This paper studies the integration of deposit and loan markets, which may be constrained by the geographic dispersion of depositors, borrowers, and banks. This dispersion results in problems of asymmetric information, monitoring and transaction costs, which in turn may prevent deposits from flowing from areas of low demand for loans to areas of high demand. We provide systematic evidence on the extent to which deposits and loans are geographically imbalanced, and develop a methodology for investigating the contribution of (i) branch networks, (ii) local market power, and (iii) economies of scope to this imbalance using data at the bank-county-year level from the US banking industry for 1998-2010. Our results are based on the construction of an index which measures the geographic imbalance of deposits and loans, and the estimation of a structural model of bank oligopoly competition for deposits and loans in multiple geographic markets. The estimated model shows that a bank's total deposits have a significant effect on the bank's market shares in loan markets. We also find evidence of significant economies of scope between deposits and loans at the local level. Counterfactual experiments show that multi-state branch networks contribute significantly to the geographic flow of credit but benefit especially larger/richer counties. Local market power has a very substantial negative effect on the flow of credit to smaller/poorer counties.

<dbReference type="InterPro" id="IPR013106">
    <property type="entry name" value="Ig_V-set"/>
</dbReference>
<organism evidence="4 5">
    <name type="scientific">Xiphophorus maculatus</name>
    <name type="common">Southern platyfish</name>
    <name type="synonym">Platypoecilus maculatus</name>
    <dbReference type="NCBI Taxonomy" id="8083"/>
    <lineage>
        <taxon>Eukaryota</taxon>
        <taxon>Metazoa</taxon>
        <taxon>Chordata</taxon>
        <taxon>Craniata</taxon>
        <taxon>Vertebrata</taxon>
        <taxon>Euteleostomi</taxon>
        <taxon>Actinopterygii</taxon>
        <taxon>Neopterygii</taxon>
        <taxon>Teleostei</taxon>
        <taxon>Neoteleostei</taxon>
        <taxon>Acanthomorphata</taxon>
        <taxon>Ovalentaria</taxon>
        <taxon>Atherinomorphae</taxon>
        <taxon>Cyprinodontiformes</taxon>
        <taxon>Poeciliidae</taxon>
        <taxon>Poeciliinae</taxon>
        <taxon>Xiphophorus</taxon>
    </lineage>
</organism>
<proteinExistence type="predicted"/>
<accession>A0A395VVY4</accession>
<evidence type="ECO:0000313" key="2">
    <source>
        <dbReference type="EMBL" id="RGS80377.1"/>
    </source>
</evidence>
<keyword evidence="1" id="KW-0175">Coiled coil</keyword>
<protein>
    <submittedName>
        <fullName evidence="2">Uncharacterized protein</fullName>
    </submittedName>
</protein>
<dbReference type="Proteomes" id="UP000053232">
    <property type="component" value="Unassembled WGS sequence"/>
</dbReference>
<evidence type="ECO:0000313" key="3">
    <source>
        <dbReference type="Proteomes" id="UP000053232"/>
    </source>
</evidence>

QED Working Paper Number
Economies of scope between deposits and loans
Geographic flow of bank funds
Access to credit
Bank oligopoly competition